A white, usually tasteless, solid fat formulated for baking and frying. In the context of baking, "shortening" can refer to any fat that is added to baked goods to produce a tender or flaky texture, including plant-derived fats (e.g., coconut oil), dairy fats (e.g., butter), and animal fats (e.g., lard).


Other names: Vegetable Shortening, Crisco
Translations: Saīsināšana, Trumpinimas, Scurtarea, Skraćivanje, Rút ngắn, Skracanie, Verkorting, कमी, Encurtamento, Сокращение, Συντόμευση, تقصير, 단축, Zkrácení, Mentega, Mantika, 缩短, Escurçament, Skrajšanje, Skrátenie, Abbreviare, התקצרות, Förkortning, Скраћивање, 短縮, Raccourcissement, Verkürzung, Afkortning, Forkorting, Acortamiento, Скорочення, Lyhentäminen, Скъсяване

Physical Description

very wierd texture that is clear and white

Colors: White

Tasting Notes

Flavors: Flavorless
Mouthfeel: Thick and greasy
Food complements: Not applicable
Wine complements: Not applicable
Beverage complements: Not applicable
Substitutes: Butter, Lard, Suet, Coconut oil, Vegetable oils

Selecting and Buying

Seasonality: january, february, march, april, may, june, july, august, september, opctober, november, december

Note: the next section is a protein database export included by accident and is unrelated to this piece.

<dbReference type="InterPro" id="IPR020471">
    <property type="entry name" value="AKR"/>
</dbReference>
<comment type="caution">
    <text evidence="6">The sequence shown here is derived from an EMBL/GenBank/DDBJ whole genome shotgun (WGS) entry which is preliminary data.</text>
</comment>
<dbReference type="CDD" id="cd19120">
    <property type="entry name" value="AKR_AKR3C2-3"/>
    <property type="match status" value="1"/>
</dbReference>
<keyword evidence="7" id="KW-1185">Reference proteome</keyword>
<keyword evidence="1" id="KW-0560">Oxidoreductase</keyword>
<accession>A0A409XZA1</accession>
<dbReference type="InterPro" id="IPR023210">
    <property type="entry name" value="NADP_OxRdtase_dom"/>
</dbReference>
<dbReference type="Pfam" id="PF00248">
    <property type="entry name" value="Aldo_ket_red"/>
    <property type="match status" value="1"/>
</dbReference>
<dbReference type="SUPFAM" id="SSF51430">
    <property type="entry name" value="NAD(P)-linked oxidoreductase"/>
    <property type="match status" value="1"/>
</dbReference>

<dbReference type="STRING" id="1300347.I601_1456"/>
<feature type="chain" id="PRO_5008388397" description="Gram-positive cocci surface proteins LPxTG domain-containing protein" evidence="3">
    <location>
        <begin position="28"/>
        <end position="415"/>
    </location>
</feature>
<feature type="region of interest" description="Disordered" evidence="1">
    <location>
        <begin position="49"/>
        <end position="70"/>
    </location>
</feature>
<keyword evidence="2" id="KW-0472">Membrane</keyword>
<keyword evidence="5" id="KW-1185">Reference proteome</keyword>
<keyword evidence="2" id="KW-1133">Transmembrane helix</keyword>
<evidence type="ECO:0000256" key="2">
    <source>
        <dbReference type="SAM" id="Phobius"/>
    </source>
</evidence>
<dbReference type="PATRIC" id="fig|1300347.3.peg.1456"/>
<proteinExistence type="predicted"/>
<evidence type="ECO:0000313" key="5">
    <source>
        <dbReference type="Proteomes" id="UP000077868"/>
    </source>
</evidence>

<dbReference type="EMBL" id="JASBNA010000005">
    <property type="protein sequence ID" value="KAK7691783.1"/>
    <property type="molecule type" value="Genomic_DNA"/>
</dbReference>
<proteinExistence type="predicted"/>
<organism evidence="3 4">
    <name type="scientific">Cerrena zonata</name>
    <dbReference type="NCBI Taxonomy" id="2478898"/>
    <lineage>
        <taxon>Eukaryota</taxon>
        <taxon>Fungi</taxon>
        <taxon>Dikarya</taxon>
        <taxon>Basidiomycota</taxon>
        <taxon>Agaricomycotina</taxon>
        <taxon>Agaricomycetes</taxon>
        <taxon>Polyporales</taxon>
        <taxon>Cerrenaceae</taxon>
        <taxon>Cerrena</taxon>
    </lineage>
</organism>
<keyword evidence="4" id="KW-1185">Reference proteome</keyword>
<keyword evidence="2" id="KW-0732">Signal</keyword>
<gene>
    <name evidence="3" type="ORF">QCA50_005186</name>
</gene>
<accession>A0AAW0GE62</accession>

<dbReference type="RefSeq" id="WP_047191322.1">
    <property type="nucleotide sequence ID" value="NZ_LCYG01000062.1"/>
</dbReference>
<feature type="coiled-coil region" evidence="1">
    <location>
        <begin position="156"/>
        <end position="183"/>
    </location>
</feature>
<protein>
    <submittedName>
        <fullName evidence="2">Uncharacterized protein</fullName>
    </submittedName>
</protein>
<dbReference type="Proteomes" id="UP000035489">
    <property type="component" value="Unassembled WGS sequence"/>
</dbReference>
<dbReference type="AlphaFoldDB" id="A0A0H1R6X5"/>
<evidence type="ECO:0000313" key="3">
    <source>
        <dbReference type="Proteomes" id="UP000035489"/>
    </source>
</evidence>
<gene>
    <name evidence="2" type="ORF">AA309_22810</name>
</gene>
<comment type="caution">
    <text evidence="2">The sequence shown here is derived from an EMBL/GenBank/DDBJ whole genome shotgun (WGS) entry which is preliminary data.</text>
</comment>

Peak: january, february, march, april, may, june, july, august, september, opctober, november, december
Choosing: Choose a product that is formulated for your specific purpose, such as baking or frying. If possible, choose a product that is free of trans fats. Products that list "hydrogenated" or "partially hydrogenated" oils as ingredients may still contain substantial quantities of trans fats, though those that list only "fully hydrogenated" oils may be trans fat free.
Buying: Vegetable shortening is widely available at grocery stores.
Procuring: Shortening is produced via industrial processing of vegetable oils. It cannot be grown or made at home.

Conserving and Storing

Vegetable shortening can last effectively indefinitely if kept in a sealed container in a cool place. As a fat, it is capable of oxidizing but will not otherwise go bad.


History: Vegetable shortening was originally produced as an alternative to other solid fats such as butter and lard. Originally, it was made by "partial hydrogenation," a chemical process that converts vegetable oils to a state midway between an oil and a solid fat. These partially hydrogenated fats were originally thought to be healthier than the saturated fats found in solid animal fats. However, in the 1990s, it was established that trans fats, an unusual kind of fat produced by artificial hydrogenation, are actually exceedingly unhealthy and contribute to heart disease even more strongly than saturated fats do. Since then, many kinds of vegetable shortening (most notably Crisco, the largest brand of shortening in the US) have reformulated to minimize trans fat content.



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